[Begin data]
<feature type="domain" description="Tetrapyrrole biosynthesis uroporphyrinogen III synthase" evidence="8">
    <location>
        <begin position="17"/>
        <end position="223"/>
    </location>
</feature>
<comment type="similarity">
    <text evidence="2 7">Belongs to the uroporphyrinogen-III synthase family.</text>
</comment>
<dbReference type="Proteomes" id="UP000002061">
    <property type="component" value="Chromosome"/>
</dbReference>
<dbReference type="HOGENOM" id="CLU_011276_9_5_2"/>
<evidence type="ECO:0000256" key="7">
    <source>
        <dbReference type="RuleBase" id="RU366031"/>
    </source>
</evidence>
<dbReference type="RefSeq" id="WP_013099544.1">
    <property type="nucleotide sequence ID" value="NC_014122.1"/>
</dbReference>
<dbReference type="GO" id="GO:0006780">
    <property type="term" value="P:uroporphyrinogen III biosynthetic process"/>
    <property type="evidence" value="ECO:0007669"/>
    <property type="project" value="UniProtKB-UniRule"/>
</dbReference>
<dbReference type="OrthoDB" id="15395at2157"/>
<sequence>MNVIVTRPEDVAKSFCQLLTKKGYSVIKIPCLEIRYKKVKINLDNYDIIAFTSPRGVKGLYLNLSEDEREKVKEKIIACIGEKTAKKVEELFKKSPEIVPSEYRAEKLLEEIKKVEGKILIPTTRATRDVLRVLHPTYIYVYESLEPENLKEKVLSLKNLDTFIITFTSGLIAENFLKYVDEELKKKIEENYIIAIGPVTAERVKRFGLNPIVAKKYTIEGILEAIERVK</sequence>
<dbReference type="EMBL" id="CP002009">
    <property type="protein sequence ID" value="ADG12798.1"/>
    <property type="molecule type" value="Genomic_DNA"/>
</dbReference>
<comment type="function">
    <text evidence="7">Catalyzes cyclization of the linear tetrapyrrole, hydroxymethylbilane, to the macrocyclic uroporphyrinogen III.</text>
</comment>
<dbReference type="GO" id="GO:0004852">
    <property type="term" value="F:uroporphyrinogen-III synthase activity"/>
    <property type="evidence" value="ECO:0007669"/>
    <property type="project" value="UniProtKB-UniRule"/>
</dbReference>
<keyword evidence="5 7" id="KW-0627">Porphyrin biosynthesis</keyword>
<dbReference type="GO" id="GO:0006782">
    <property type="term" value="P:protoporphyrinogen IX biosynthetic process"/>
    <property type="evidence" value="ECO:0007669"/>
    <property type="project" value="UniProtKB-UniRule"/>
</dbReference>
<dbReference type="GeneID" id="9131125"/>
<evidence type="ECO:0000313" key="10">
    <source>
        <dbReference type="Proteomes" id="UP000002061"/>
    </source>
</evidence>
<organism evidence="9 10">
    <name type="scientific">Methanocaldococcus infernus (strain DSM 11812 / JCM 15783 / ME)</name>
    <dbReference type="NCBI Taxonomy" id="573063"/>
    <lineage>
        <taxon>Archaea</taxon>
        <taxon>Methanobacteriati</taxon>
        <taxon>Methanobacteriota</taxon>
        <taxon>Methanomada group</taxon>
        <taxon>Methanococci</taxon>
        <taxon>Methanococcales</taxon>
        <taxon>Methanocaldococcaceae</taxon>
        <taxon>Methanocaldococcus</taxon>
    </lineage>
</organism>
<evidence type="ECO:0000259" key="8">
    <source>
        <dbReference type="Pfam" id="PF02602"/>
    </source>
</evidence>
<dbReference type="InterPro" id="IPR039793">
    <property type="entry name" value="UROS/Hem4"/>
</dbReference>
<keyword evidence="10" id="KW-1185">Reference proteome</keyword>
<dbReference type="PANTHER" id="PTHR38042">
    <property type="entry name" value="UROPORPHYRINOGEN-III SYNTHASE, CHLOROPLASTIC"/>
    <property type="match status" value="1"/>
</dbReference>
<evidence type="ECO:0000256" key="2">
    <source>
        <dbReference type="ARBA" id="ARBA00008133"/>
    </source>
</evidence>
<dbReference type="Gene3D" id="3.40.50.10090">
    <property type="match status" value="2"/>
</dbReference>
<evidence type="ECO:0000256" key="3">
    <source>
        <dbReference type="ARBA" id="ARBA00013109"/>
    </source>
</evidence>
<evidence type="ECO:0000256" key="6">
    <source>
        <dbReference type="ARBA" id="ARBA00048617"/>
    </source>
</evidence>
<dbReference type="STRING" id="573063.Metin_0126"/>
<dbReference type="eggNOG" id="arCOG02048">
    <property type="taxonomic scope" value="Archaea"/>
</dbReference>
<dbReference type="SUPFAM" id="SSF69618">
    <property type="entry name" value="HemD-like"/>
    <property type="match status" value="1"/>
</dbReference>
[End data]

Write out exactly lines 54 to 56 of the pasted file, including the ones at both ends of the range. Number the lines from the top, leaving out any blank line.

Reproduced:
    <name type="scientific">Methanocaldococcus infernus (strain DSM 11812 / JCM 15783 / ME)</name>
    <dbReference type="NCBI Taxonomy" id="573063"/>
    <lineage>